Since that great sorrow fell;
The shock which I received that day
I will remember well.
His comrades have come home day by day
But he is sleeping far away;
His fight is over; his sun has set;
But I who loved him can’t forget.
May he wear a crown of victory,
May he proudly take his stand,
With the other British heroes
In that far off Better Land.
The notice placed by his sister Maggie and her husband Robert Davidson in the 25 October 1919 edition of the Newtownards Chronicle contained the verse:
We loved him, ah! no word can tell
How much we loved him and how well;
God loved him too, and thought it best
To take him to His heavenly rest.
He died at his post like a soldier brave,
He has answered his Captain’s call;
He sleeps far away in a hero’s grave:
For his country’s cause he did fall.
Oh, Johnnie dear, we think of you,
And brother we often call,
But there is nothing left to answer us
But your photo on the wall.
The notice placed by his sister Mary and her husband Robert McNeilly in the 25 October 1919 edition of the Newtownards Chronicle contained the verse:
He is not dead who lies at rest,
Where pity casts a glance;
He follows with the brave and best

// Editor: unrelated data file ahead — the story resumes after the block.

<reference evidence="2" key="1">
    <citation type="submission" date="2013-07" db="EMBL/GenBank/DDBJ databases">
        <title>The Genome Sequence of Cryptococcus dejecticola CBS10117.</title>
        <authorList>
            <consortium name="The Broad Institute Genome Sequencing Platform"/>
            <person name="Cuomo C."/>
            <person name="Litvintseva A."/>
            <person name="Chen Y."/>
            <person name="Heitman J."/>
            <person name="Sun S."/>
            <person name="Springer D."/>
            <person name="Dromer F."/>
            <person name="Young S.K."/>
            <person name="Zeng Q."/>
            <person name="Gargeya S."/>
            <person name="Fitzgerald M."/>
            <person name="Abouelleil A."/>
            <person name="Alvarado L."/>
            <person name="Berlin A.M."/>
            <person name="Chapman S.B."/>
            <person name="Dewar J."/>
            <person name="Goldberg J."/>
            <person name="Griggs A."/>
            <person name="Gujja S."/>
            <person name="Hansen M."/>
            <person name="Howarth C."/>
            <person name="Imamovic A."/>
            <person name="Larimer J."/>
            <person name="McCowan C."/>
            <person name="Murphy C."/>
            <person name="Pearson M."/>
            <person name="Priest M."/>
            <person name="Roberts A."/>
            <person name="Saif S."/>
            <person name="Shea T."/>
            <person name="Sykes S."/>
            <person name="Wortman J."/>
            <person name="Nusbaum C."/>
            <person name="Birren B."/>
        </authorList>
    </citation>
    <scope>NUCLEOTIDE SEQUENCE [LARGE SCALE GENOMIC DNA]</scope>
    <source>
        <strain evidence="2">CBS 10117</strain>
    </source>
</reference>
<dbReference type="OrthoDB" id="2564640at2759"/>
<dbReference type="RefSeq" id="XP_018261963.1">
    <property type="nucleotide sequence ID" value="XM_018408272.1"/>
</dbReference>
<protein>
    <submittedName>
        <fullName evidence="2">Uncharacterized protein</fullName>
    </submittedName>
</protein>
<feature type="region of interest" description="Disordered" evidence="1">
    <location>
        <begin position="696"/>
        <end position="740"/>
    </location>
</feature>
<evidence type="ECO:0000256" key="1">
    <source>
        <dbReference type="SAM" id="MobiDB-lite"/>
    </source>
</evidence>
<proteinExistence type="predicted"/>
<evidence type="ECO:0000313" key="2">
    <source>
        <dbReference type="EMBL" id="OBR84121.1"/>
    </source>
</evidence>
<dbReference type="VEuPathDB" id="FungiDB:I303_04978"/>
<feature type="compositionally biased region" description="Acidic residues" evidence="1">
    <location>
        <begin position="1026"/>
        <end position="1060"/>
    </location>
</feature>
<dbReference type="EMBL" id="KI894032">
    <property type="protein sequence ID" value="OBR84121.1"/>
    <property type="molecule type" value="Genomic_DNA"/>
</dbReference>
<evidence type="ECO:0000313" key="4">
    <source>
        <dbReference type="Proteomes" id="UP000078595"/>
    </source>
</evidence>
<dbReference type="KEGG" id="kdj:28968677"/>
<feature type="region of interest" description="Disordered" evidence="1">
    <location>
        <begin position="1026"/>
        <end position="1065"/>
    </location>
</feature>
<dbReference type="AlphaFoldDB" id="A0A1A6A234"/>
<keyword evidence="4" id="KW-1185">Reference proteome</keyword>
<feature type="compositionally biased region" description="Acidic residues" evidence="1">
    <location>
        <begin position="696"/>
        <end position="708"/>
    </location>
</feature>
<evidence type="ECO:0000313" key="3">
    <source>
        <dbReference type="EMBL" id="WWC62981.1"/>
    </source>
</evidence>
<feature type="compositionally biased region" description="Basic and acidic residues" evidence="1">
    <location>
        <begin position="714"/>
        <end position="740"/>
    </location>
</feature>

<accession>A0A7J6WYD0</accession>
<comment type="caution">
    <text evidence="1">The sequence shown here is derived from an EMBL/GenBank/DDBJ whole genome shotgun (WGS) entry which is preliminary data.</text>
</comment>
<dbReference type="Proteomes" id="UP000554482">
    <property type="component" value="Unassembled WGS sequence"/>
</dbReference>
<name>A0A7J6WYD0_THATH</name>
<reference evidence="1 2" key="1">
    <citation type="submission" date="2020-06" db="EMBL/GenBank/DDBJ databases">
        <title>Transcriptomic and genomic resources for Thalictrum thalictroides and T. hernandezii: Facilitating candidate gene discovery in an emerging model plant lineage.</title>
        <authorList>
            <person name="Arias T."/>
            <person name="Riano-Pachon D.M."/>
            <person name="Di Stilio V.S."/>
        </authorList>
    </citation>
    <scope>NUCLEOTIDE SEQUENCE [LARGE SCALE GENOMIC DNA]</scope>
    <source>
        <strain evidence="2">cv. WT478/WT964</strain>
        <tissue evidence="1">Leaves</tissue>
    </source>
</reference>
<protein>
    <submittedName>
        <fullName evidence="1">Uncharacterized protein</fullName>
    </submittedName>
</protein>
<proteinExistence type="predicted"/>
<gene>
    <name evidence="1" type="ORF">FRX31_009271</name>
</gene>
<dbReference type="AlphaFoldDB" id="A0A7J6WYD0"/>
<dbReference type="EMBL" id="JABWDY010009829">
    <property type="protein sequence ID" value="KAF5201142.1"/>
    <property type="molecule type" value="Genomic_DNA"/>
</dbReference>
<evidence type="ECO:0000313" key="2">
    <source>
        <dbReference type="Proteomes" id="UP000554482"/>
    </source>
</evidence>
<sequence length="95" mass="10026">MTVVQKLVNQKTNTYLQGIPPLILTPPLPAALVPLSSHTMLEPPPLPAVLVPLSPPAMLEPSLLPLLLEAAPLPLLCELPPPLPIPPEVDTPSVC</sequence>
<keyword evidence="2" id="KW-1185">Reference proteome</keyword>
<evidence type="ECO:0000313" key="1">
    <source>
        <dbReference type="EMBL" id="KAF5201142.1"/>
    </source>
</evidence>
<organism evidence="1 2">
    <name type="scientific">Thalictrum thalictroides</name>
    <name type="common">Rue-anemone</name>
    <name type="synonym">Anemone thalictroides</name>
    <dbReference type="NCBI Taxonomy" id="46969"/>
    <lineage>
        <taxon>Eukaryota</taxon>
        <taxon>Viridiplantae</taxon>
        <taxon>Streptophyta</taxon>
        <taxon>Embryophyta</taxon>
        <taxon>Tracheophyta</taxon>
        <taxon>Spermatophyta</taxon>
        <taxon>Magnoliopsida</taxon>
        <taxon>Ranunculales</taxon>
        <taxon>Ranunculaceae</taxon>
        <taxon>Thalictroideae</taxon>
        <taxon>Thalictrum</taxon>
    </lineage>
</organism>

In God’s own great advance.
Relentless death amongst us comes,
And bitter grief imparts:
It takes our loved ones from our home
But never from our hearts
Good-bye, dear brother, we will never forget thee,
The bonds which unite us for ever to thee;
In weal or in woe we will cling to your memory,
Like the ivy that clings round the old elm tree.
Sergeant John Gracie was 35 when he died and he was buried in Lonsdale Cemetery, France.
His brother-in-law, Robert McNeilly, served as a Lance Corporal in the Royal Irish Rifles (No. 9207). He was born in Newtownards, he worked as a labourer and he enlisted in the 2nd Battalion on 1 December 1908 (aged 18 years 7 months). He was 5 foot 5 inches tall with blue eyes and brown hair, Wesleyan. He went to the 1st Battalion on 7 December 1910 and served in Burma. He went with the British Expeditionary Force on 5 November 1914. He sustained gunshot wounds to the head and arm on 13 March 1915 and was admitted to the 1st Stationary Hospital. He resumed duty on 24 March 1915 and on 9 May 1915 sustained a shrapnel wound in his hand. He went to the Front on 20 May 1915. He was granted leave to marry Mary Jane Gracie in the Church of Scotland, Bridgeton, Glasgow on 20 December 1916 and they had three children – John Gracie (named after his uncle who died), Gretta and Isa. During the Second World War John Gracie McNeilly served with the 2nd Battalion Seaforth Highlanders and he was 21 when he died sometime between 6 and 8 June 1940; he was buried in Blangy-sur-Bresle Communal Cemetery.
Lance Corporal Robert McNeilly was discharged from the Army on 30 November 1920.
Sergeant John Gracie is commemorated on Newtownards and District War Memorial (as John Gracey).